A Nigerian-born former administrative assistant at leading national firm Shoosmiths has been awarded damages for harassment after another member of staff standing by her desk said that “struggling immigrants should go back to their country”.
She was awarded £1,000 for injury to feelings by an employment tribunal, but her other claims of discrimination and victimisation over the handling and outcome of her subsequent grievance and dismissal were rejected.
Bosede Sule worked as an administrative assistant in Shoosmiths’ Manchester property department.
The tribunal noted that there was some confusion about whether the comment made by a PA referred to ‘immigrant’ or ‘immigrants’.
Either way, the PA strongly denied saying anything and partner Barbara Rollin, who handled the grievance procedure over it, found that the remark was not made at all.
However, the tribunal in Manchester said counsel for Shoosmiths did not specifically challenge the claimant’s evidence about it.
The firm did not call the PA to give evidence. “Therefore the only evidence before us on the question of the alleged statement is that of the claimant.”
Also, without her evidence, it could not know the purpose of the words. It added: “It may or may not be relevant that in the grievance statement it is recorded that [the PA’s] father is Nigerian”.
The tribunal concluded: “We feel it was reasonable for the claimant to have been upset by the remark being made in her presence although not directly towards her.
“We therefore find for the claimant in respect of the harassment in respect of the remark.”
Ms Sule did not appeal Ms Rollin’s decision not to uphold the grievance but told her: “This does not mean I am withdrawing the complaints but for the sake of peace and working relationship I will let it go for now.”
The tribunal recounted: “Ms Rollin took the view that the claimant was not letting go in terms of reserving the right to raise the matter again but was not wanting to appeal either, so she had to consider at [a follow-up meeting] how matters should proceed.
“They did not appear to be able to reach a way of working in the future and so it was her decision that the claimant should be dismissed from her employment.”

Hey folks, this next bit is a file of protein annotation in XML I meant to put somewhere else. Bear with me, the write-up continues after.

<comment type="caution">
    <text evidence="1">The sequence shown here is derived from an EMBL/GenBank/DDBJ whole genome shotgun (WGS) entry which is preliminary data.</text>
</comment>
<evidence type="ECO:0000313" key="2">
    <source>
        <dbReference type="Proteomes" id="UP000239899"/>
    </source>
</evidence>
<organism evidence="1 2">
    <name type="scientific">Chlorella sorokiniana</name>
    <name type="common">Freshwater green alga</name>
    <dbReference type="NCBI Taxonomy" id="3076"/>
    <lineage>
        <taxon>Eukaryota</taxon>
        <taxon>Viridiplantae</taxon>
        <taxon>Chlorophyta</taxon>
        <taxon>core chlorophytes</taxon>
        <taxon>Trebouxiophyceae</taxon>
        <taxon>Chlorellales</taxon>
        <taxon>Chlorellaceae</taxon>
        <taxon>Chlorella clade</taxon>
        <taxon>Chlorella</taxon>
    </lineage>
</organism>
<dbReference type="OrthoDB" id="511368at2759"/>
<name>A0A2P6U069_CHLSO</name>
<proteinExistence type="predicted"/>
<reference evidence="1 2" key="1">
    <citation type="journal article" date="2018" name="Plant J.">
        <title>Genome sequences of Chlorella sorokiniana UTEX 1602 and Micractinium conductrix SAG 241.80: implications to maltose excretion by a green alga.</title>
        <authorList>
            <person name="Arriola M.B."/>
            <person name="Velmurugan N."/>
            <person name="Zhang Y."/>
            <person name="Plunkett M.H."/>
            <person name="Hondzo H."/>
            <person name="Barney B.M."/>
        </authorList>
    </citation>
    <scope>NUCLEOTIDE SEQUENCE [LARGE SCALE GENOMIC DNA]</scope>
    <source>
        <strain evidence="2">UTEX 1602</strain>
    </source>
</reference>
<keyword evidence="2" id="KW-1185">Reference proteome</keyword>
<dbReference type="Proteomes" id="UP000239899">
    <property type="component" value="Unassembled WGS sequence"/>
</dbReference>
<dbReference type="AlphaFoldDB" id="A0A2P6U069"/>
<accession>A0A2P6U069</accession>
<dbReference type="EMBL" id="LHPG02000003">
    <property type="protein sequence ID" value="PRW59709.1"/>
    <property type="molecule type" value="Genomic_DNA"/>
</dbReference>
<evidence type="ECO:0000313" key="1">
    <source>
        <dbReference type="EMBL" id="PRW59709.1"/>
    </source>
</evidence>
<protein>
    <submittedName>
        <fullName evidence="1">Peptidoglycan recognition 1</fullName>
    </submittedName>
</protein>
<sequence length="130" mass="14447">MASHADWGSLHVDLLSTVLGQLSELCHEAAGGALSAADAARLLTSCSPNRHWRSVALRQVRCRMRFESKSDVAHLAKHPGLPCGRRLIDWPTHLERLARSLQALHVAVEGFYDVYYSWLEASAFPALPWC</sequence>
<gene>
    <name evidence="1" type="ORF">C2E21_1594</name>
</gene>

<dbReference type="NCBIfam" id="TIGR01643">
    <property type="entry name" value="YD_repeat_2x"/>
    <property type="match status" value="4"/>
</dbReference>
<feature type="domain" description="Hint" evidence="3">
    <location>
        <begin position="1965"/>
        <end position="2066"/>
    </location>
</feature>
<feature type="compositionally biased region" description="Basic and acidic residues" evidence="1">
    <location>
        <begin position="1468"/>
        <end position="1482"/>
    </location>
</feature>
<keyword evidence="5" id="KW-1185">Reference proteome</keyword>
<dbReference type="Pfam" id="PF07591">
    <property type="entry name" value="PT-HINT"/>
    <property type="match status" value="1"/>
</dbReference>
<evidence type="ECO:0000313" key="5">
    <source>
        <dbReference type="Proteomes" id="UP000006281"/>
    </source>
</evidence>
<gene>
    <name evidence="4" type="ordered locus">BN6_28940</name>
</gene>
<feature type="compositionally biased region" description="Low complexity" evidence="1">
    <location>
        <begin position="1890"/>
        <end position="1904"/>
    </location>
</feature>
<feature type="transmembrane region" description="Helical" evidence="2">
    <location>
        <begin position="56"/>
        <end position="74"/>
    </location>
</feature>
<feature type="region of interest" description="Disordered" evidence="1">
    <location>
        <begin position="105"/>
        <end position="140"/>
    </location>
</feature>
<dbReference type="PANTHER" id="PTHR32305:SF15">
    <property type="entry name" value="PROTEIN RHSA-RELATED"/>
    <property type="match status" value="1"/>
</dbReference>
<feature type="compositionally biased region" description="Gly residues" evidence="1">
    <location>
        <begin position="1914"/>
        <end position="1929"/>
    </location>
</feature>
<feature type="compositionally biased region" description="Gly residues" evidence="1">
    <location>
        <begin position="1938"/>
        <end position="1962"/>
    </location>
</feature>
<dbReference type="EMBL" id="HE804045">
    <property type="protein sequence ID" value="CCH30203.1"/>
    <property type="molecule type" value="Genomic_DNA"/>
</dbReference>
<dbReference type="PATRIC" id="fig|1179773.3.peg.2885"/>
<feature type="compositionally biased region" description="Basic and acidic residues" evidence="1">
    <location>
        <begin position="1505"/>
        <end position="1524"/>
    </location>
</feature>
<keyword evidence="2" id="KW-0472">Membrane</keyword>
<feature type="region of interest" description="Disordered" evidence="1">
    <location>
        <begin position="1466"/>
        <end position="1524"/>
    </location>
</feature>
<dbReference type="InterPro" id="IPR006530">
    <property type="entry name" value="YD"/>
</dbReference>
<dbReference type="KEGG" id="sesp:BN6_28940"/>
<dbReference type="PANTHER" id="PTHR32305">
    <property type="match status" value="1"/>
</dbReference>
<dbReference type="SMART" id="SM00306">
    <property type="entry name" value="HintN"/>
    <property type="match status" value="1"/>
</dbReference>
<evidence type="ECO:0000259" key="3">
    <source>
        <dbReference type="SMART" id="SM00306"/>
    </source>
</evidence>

The tribunal said it could not find any evidence of discrimination in the course of the grievance process, which it considered was “full and fair”.
“The fact that the claimant did not agree with the outcome does not, in our view, mean that the respondent was in any way discriminatory.
“We take the view that based on the evidence before her, Ms Rollin could reasonably have come to the conclusion that she did, which was that in her mind the remark was not made. We do not find any connection between the claimant’s race and the process followed.”
It concluded that the reasons for the dismissal were not race but “because the events related to matters before and after the grievance and in particular the way in which the claimant was not able to let the matter drop whilst not appealing either.
“The respondent took the view that they could not continue to employ her and so they dismissed her, and given that the claimant had no right to bring unfair dismissal that was the end of that matter.”
A Shoosmiths spokeswoman said: “Shoosmiths went through the proper process and procedures and this was accepted by the tribunal.
“The claimant’s claims of discrimination against the firm were rejected. Despite approving of the process followed by Shoosmiths, the tribunal concluded that a single comment allegedly made to the claimant by a co-worker was an act of harassment and awarded compensation.
“This finding did not identify any flaw in our processes and policies, and it would be inappropriate to comment further on the judgment.”